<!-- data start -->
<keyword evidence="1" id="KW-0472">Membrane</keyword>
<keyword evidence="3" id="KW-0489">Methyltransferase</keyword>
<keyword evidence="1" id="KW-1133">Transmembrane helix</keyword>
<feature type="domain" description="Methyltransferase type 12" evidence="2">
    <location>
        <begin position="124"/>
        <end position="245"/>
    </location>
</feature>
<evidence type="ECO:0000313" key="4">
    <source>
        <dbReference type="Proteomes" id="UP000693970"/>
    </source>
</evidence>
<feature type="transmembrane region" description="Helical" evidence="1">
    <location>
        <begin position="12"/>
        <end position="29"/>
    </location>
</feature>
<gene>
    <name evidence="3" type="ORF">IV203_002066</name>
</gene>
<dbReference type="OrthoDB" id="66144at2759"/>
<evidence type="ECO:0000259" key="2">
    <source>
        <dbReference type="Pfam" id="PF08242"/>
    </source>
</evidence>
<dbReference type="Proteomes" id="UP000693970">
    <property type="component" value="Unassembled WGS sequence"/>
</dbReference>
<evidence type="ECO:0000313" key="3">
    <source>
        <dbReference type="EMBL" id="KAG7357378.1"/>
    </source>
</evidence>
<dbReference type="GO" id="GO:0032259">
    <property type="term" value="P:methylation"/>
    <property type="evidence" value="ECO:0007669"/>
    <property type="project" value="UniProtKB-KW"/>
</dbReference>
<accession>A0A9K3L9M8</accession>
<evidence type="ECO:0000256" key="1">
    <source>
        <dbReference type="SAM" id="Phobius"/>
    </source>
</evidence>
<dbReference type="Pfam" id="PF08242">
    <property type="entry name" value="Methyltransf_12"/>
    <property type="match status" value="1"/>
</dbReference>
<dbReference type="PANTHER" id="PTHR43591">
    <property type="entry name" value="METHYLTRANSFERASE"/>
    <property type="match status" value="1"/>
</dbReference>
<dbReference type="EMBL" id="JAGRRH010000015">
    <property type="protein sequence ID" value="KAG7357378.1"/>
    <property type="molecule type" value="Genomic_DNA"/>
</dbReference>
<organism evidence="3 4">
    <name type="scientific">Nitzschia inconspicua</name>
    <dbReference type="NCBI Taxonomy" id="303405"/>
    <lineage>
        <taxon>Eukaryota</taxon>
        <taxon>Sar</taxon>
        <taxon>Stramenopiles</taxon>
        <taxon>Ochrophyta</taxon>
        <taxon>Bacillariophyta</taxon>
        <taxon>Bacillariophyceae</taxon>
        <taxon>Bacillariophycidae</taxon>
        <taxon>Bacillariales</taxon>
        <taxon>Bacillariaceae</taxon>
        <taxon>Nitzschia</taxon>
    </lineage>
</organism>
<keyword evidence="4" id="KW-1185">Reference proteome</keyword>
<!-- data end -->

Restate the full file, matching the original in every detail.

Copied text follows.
<keyword evidence="1" id="KW-0472">Membrane</keyword>
<keyword evidence="3" id="KW-0489">Methyltransferase</keyword>
<keyword evidence="1" id="KW-1133">Transmembrane helix</keyword>
<feature type="domain" description="Methyltransferase type 12" evidence="2">
    <location>
        <begin position="124"/>
        <end position="245"/>
    </location>
</feature>
<evidence type="ECO:0000313" key="4">
    <source>
        <dbReference type="Proteomes" id="UP000693970"/>
    </source>
</evidence>
<feature type="transmembrane region" description="Helical" evidence="1">
    <location>
        <begin position="12"/>
        <end position="29"/>
    </location>
</feature>
<gene>
    <name evidence="3" type="ORF">IV203_002066</name>
</gene>
<dbReference type="OrthoDB" id="66144at2759"/>
<evidence type="ECO:0000259" key="2">
    <source>
        <dbReference type="Pfam" id="PF08242"/>
    </source>
</evidence>
<dbReference type="Proteomes" id="UP000693970">
    <property type="component" value="Unassembled WGS sequence"/>
</dbReference>
<evidence type="ECO:0000313" key="3">
    <source>
        <dbReference type="EMBL" id="KAG7357378.1"/>
    </source>
</evidence>
<dbReference type="GO" id="GO:0032259">
    <property type="term" value="P:methylation"/>
    <property type="evidence" value="ECO:0007669"/>
    <property type="project" value="UniProtKB-KW"/>
</dbReference>
<accession>A0A9K3L9M8</accession>
<evidence type="ECO:0000256" key="1">
    <source>
        <dbReference type="SAM" id="Phobius"/>
    </source>
</evidence>
<dbReference type="Pfam" id="PF08242">
    <property type="entry name" value="Methyltransf_12"/>
    <property type="match status" value="1"/>
</dbReference>
<dbReference type="PANTHER" id="PTHR43591">
    <property type="entry name" value="METHYLTRANSFERASE"/>
    <property type="match status" value="1"/>
</dbReference>
<dbReference type="EMBL" id="JAGRRH010000015">
    <property type="protein sequence ID" value="KAG7357378.1"/>
    <property type="molecule type" value="Genomic_DNA"/>
</dbReference>
<organism evidence="3 4">
    <name type="scientific">Nitzschia inconspicua</name>
    <dbReference type="NCBI Taxonomy" id="303405"/>
    <lineage>
        <taxon>Eukaryota</taxon>
        <taxon>Sar</taxon>
        <taxon>Stramenopiles</taxon>
        <taxon>Ochrophyta</taxon>
        <taxon>Bacillariophyta</taxon>
        <taxon>Bacillariophyceae</taxon>
        <taxon>Bacillariophycidae</taxon>
        <taxon>Bacillariales</taxon>
        <taxon>Bacillariaceae</taxon>
        <taxon>Nitzschia</taxon>
    </lineage>
</organism>
<keyword evidence="4" id="KW-1185">Reference proteome</keyword>